Could telework be hindering Army’s civilian workforce development?

Agnes Gereben Schaefer, the Army’s assistant secretary for manpower and reserve affairs, said the service branch must improve how it markets and informs the p...

The Army is struggling to attract and retain its workforce and some of its leaders think telework could be part of the problem.

Several Army leaders at the Association of the U.S. Army’s 2023 conference said that they must fix civilian recruitment challenges and leverage items that help improve recruitment efforts to bring the service branch into the future. They agreed that culture is vital to the Army’s recruitment efforts, particularly for the civilian workforce. However, telework can be a challenge to fostering the Army’s culture because of the lack of face-to-face contact in a remote environment.

Lt. Gen. Christopher Mohan, deputy commanding general and chief of staff for the Army Materiel Command, said the service must return to office like the private sector.

“We have got to relook at our current telework strategies, our current telework environment that we have created,” Mohan said. “We made a big deal about telework and we followed the commercial industry into telework and we need to follow them back out of it.”

However, telework is not the only challenge. According to the panelists, increasing the public’s awareness of what people can do as a civilian worker for the Army is critical to attracting more people to its workforce. One way is through marketing.

“One crucial aspect of strengthening innovation in our workforce is telling the Army story,” Agnes Gereben Schaefer, the Army’s assistant secretary for manpower and reserve affairs, said. “We must do a better job of promoting civilian jobs. We know we have a knowledge gap with the public. People still don’t know that we have lots of opportunities for civilian careers in the Army. We’re working hard to change that. I, for one, have never seen a commercial for an Army civilian and that breaks my heart. We’re going to change that.”

The Army also must inform the public about the impact of its civilian workforce and the work people can do as civilians working for the service. Lt. Gen. Maria Gervais, deputy commanding general and chief of staff, Army Training and Doctrine Command, said there is a unique opportunity for the Army to increase its civilian workforce by recruiting those who wanted to serve in uniform but were unable to.

“We have so many that want to come in and serve, but they may not because either medical, some other reason,” Gervais said. “Why aren’t we at that point going, ‘here is the opportunity for you to serve (in) a little bit (of a) different way.’”

The time it takes to hire can also hinder the Army’s workforce.

Karen Pane, director of human resources for the Army Corps of Engineers, said that it currently takes 35 days to hire someone under the corps’ direct hire authority, but she would like to make it one day. Meanwhile, Gervais and Mohan said that it takes them much longer than 35 days to hire because of hiring systems and processes, which they urged to be addressed.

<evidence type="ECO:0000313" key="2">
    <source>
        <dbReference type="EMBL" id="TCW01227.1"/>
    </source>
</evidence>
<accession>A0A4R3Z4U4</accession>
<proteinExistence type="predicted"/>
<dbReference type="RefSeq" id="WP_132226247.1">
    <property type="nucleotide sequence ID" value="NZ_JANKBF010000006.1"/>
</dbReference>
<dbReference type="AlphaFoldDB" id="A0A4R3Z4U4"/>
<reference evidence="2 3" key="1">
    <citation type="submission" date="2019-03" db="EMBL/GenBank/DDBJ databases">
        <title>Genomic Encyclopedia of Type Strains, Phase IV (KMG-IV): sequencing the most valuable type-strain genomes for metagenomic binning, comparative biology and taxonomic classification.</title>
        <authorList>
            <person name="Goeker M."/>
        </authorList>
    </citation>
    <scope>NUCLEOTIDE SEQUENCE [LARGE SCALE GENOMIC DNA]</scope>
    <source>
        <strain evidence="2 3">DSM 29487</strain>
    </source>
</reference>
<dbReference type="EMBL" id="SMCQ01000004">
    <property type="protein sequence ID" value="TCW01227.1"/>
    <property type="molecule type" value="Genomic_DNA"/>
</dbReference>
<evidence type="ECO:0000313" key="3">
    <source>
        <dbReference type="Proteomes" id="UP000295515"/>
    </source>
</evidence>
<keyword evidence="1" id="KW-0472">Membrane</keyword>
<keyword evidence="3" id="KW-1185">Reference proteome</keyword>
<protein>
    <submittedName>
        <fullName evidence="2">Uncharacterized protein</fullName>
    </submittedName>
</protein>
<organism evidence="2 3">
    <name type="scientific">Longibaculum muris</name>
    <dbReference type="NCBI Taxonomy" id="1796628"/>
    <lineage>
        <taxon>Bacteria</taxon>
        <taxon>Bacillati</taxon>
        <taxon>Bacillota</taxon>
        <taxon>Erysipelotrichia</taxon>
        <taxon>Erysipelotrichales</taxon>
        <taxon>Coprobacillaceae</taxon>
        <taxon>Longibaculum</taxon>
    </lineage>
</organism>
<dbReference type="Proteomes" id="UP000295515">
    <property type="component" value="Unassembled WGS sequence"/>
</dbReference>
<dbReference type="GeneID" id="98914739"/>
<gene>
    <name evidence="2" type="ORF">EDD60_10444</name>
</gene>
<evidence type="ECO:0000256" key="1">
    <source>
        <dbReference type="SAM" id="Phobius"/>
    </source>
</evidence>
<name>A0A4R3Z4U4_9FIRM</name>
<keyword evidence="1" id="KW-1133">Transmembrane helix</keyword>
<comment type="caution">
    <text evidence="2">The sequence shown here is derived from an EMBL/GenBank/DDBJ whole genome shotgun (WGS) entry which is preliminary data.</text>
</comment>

“We’ve lost people in 35 days and I do not want to lose anybody…because we were too slow, and 35 days for the best engineer is just way too slow,” Pane said.

Echoing Pane’s point, Mohan said, “I agree, 35 days is too long; 100 days, who can go without a paycheck for 100 days? We have to acknowledge that.”

They agreed that USAjobs can be confusing. Mohan said that he has a pilot program to reduce the length of resumes to five pages. He added that they have offered on the spot or beta on the spot hiring and are working to shorten the length of hiring for their direct hire authority. Pane said that the Army Corps of Engineers has its own portal for jobs with three modules, that is purportedly easier to navigate than USAjobs. One module is on career events, which lets them see how many people at one point in time have been seen.

There are other measures that are important to boost the civilian workforce, such as increased flexibility, a workforce attitude change, talent management and expanding internships. The panelists agreed the Army must leverage peoples’ talents, hire the right people for the right roles to help the service fulfill its mission.

Meanwhile, Gervais said that the Army needs to look at recruiting differently and should already be thinking about how to reach Generation A—those born in the early 2010s. Furthermore, the panelists asserted that the Army must define what skills are needed for its civilian workforce. All stated the importance of digital and data skills.

The panelists agreed that the Army needs to define civilian readiness and should offer similar career development opportunities to those in uniform. For example, by offering courses and trainings when people reach certain levels.

The leaders stated the civilian workforce is important to the Army and it should show the impact civilians make by serving those who serve.

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